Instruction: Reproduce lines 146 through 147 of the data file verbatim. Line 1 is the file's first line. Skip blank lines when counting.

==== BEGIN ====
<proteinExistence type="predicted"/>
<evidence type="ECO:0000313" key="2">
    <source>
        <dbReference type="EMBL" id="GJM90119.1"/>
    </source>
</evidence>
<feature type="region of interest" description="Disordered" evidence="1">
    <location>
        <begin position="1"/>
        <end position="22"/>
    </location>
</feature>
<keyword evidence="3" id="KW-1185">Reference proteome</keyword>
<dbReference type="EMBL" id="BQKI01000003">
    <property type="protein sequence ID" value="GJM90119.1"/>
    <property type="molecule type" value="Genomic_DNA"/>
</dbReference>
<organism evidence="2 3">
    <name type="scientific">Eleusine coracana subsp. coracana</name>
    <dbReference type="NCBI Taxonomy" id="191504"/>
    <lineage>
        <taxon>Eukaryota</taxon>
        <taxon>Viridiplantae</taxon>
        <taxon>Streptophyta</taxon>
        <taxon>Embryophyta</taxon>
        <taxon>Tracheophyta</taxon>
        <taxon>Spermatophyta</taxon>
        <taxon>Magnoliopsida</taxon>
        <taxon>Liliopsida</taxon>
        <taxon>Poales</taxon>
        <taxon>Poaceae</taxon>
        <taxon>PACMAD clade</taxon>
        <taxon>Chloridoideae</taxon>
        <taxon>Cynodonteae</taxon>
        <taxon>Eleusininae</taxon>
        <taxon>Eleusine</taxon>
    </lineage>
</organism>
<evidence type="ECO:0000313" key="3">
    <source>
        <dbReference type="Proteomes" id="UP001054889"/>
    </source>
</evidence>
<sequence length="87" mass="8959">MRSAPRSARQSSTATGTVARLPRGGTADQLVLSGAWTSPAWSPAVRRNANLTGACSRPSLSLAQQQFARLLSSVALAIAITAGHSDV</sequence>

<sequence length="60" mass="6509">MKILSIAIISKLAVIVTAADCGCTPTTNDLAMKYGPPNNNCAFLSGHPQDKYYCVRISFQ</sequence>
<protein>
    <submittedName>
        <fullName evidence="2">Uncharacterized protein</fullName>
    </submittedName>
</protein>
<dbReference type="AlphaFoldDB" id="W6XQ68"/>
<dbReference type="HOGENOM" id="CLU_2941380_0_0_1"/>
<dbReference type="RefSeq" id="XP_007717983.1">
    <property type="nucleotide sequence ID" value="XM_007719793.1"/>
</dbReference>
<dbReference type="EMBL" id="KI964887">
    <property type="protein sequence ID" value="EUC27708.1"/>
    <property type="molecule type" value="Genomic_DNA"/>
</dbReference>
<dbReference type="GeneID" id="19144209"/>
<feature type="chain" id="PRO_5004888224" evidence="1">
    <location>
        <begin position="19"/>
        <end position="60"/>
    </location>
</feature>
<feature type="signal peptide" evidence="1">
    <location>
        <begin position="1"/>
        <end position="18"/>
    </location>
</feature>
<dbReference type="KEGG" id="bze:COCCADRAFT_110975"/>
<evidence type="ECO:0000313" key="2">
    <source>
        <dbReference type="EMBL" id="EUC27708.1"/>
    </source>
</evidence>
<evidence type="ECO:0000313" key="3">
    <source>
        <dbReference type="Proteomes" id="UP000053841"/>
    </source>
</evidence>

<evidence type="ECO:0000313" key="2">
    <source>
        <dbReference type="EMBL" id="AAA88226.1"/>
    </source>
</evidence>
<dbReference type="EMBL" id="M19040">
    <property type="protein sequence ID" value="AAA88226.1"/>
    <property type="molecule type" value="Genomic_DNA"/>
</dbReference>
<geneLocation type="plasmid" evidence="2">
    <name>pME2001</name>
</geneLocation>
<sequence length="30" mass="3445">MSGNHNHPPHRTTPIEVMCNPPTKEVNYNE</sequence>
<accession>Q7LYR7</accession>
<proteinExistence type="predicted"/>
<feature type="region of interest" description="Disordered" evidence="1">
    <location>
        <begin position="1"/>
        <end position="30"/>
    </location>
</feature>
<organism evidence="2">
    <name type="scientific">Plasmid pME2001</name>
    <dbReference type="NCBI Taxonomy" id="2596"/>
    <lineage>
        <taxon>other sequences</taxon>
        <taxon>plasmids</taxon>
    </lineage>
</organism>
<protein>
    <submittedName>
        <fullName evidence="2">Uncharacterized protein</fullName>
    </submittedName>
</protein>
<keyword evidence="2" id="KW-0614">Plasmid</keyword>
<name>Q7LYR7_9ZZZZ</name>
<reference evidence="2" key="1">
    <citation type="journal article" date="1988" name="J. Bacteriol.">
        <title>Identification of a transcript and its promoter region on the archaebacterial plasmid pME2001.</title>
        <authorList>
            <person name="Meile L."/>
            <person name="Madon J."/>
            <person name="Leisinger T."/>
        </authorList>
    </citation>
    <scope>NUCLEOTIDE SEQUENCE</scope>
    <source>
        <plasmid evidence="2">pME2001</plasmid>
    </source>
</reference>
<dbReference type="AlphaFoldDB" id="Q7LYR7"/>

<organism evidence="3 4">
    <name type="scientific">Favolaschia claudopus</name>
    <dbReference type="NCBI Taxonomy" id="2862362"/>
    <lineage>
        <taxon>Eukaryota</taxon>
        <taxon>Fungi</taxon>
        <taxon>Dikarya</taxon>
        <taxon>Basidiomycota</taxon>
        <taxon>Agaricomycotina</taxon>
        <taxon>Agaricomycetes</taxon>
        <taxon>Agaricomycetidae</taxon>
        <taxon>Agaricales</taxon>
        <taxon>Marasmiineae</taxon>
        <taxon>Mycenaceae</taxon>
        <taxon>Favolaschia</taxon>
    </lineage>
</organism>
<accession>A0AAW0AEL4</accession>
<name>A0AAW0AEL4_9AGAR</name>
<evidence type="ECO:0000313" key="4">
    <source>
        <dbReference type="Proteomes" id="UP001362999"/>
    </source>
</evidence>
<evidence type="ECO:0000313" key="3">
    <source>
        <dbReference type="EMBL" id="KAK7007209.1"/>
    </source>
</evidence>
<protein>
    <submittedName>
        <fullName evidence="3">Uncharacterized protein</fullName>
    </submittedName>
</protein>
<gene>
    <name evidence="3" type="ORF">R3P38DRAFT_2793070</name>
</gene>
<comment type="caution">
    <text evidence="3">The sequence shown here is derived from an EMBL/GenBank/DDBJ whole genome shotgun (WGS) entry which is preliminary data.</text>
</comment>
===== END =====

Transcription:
        <taxon>Agaricales</taxon>
        <taxon>Marasmiineae</taxon>